Hoping to find a clever means of ridiculing the St. Joseph's basketball team for its dismal 7-19 record, Temple students decided to take aim at one of their city rival's most treasured traditions: its motto.
St. Joseph's fans always chant "The Hawk will never die" after every game, whether they win or lose. That slogan irked Temple student Jeff McDevitt enough that he hatched a plan to throw the Hawk a funeral.Members of the Temple student section arrived at the Liacouras Center for Sunday's matchup with St. Joseph's dressed head-to-toe in black and clad in T-shirts that read "RIP The Hawk" on the front.
Some wore black veils and carried flowers. Others waved cardboard headstones spray painted silver. One student dressed as the grim reaper even brought a black casket with Jameer Nelson's No. 14 St. Joseph's jersey draped on the front.
"I thought it was incredible," McDevitt said. "A lot of times it's hard to get college students motivated to do things, especially on a Sunday afternoon. But everyone came out in full force. Girls were wearing black dresses and guys were wearing suits. We brought the casket in and people were throwing flowers at it. I was really happy with the result."
What elevated this prank above others of its ilk was months of detailed planning by McDevitt and other leaders of the Temple student section. They even printed a funeral program with "In 'Loving' Celebration of The Saint Joseph's Hawk 1956-2011" in cursive script on the front and some of the clever jabs inside.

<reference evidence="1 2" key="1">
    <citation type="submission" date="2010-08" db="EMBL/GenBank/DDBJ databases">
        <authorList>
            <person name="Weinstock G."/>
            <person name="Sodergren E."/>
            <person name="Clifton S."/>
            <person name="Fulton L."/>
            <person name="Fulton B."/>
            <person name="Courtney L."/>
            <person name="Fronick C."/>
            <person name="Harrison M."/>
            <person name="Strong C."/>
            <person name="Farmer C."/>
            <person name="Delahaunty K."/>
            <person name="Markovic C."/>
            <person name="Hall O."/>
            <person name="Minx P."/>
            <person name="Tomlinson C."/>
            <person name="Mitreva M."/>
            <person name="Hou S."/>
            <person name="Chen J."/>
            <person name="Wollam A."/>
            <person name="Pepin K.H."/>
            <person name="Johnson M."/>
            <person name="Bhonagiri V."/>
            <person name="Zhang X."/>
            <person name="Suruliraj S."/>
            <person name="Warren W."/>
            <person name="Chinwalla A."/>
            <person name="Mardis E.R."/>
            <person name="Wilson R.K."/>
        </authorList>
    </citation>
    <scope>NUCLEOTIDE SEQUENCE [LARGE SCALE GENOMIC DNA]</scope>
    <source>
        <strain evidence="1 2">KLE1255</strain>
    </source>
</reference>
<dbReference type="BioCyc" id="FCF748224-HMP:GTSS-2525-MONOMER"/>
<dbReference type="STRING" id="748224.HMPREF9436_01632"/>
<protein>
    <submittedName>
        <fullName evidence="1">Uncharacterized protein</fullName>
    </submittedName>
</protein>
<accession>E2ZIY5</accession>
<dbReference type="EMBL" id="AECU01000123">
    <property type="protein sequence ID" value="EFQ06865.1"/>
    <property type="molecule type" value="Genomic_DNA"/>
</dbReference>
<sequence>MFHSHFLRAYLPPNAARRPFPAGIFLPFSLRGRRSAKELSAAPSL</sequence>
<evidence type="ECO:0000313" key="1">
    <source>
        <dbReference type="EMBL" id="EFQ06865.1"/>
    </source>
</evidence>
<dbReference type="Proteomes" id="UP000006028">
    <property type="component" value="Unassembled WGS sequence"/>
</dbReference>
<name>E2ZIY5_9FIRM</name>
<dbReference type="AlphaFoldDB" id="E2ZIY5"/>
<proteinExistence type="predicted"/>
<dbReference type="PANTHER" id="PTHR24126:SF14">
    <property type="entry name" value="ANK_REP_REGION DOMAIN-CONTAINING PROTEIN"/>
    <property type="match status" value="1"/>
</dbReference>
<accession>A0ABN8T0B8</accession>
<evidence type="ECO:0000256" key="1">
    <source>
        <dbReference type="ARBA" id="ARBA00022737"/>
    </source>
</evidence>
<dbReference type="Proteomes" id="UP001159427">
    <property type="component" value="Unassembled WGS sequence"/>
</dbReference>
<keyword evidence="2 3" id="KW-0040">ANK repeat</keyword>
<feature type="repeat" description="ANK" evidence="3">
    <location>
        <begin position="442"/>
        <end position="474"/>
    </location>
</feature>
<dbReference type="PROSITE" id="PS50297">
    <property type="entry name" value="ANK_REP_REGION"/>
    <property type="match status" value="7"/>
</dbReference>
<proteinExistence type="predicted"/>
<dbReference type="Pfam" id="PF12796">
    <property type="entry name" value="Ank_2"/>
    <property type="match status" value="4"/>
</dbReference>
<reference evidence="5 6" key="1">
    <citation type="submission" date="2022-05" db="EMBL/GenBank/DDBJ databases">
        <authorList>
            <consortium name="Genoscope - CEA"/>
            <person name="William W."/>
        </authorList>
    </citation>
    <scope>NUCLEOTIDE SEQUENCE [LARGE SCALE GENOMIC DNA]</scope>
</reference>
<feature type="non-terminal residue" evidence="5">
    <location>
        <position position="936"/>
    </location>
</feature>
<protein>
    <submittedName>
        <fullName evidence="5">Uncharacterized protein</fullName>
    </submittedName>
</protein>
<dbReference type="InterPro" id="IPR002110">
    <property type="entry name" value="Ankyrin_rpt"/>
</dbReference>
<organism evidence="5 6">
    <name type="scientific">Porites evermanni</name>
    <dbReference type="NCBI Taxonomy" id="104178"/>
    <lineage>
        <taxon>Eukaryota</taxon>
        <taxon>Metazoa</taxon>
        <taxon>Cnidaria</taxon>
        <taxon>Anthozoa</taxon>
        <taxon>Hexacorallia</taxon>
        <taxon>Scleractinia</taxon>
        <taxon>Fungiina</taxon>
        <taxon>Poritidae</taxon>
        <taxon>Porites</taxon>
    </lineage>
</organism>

A list of the date and scores from each of Temple's previous eight victories over St. Joseph's appeared on the second page of the program under the heading "Thanks for the memories, Hawk. Especially these ones." Below that, the Temple students honored those who weren't able to attend the funeral, listing six players who have transferred from St. Joseph's recently and two others who were suspended for the game.
Maybe the funniest moment of the game was the "funeral hymn" the Temple students sang late in the second half. They adapted the ubiquitous "I believe that we will win" cheer, chanting "I believe the Hawk is dead" instead.
Whereas other student sections have resorted to vulgar or malicious chants to take jabs at a rival school, credit Temple for being creative without being cruel. The stunt was so well received that St. Joseph's athletic director Don DiJulia actually approached the Temple students during the game and asked if he could have one of the shirts with "RIP The Hawk" printed on them.
Even though Temple had beaten St. Joseph's by 18 in their previous meeting this season and entered Sunday's game a heavy favorite, McDevitt's worst fear was that the Hawks would spring an upset and the funeral stunt would backfire.
"The night before, I had a nightmare that we lost and I got expelled from Temple for making us look bad," McDevitt said. "If we had gone through all the motions of doing this funeral and not won, that would have been really embarrassing."
McDevitt shouldn't have worried. The Owls cruised to a 66-52 victory, making the Temple students the happiest mourners in funeral history.